In Sakurasou no Pet na Kanojo's opening, there is this part:




I understand it, but one part: the translations I found say "The third time our eyes meet", and I noticed that at least in some written version "1回め" and "2回め" use め, while "3回目" uses 目.

I tried to understand if the 目 in 3回目 is ordinal ("The third time") or "eye" ("The third [time our] eyes"), but I didn't really find anything useful: if it's ordinal, I can't understand the subject of 合う: is it left unsaid, like "The third time [our eyes] met"?

If it's "eye", I'm not sure why 1回め and 2回め has an ordinal marker, while 3回目 doesn't, since they all mean "The nth time".

I'm wondering if it's meant to be a word play, like using 目 as ordinal, but impliying "eyes" since it means that too; no luck in finding info about that, though.

Edit: Without ordinal marker it should be cardinal, but I'm not sure if, maybe as poetic license it being in a song, it could be left out while still having an ordinal meaning.

  • 1
    If no ordinal suffix, it'll be a cardinal number, right? Commented Jan 27, 2021 at 9:33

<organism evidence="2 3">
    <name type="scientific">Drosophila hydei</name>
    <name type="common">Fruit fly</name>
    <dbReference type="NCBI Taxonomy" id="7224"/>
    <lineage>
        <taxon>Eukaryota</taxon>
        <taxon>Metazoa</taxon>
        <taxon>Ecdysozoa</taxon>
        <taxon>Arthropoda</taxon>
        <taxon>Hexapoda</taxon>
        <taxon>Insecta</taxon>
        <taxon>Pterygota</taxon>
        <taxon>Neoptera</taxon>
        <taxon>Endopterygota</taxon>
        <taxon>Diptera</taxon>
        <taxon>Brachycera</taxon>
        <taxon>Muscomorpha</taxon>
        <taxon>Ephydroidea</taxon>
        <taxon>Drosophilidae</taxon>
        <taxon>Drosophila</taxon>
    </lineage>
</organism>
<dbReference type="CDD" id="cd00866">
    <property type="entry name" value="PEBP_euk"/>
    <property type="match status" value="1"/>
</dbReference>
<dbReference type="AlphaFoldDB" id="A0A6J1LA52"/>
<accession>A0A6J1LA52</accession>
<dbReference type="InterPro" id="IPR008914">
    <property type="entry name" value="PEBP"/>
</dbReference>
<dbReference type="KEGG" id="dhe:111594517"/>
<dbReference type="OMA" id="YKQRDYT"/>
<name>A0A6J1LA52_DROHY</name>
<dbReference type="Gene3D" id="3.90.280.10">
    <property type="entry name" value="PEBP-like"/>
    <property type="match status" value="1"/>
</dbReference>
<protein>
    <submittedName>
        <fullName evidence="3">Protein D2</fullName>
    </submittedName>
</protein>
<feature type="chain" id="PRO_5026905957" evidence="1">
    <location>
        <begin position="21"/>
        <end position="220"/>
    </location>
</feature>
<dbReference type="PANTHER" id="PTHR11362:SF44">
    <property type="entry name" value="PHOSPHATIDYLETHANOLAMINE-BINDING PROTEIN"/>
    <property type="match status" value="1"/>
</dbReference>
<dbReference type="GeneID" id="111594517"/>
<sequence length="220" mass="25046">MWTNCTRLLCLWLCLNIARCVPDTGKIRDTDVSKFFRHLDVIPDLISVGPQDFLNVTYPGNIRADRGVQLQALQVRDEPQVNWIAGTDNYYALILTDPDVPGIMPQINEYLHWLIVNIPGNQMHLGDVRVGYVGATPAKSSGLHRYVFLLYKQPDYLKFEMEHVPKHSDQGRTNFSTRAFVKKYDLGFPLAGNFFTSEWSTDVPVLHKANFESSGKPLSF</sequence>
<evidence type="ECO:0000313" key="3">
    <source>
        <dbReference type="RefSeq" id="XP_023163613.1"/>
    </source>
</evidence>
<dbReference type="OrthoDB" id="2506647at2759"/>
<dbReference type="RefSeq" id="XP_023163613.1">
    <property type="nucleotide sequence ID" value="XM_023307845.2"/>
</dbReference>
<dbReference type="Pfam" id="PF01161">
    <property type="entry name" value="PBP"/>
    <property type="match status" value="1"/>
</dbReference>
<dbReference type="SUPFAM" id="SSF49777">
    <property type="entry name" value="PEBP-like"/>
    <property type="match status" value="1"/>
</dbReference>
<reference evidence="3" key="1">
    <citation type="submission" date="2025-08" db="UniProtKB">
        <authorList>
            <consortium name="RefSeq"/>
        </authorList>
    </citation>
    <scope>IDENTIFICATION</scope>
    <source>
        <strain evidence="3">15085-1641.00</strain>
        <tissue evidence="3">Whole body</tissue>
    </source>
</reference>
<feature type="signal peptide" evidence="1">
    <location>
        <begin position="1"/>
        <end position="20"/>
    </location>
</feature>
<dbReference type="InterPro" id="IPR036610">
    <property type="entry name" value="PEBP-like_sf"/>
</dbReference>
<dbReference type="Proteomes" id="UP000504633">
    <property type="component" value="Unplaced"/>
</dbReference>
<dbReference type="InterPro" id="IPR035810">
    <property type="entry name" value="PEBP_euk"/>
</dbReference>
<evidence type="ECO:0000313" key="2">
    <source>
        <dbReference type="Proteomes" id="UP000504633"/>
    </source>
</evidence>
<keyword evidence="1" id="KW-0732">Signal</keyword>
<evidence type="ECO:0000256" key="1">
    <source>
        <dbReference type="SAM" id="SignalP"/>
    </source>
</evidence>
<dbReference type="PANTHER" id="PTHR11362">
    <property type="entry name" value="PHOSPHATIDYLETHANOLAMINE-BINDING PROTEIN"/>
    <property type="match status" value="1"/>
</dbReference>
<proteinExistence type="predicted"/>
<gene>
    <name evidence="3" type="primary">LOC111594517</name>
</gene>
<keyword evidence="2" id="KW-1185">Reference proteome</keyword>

• Yes, but I'm not sure if, maybe as poetic license it being in a song, it could be left out; thanks for pointing it out, I'll add it to the question.
    – Mauro
    Commented Jan 27, 2021 at 9:39

1 Answer 1


The lyrics are arguably wordplay-like, in that they try to invite listeners into a garden path sentence. But the only way eventually parses meaningfully is 3回 "three times" + 目が合う "eyes meet". This 目 cannot be a suffix and a noun at the same time.

By the way, lyrics I found in Japanese sites all seem to have spaces in between, which suggest the official way of parsing.

1回め まぐれで
2回め ってどうだろう
偶然じゃあないよね? 3回 目が合うのは


You must log in to answer this question.

Not the answer you're looking for? Browse other questions tagged .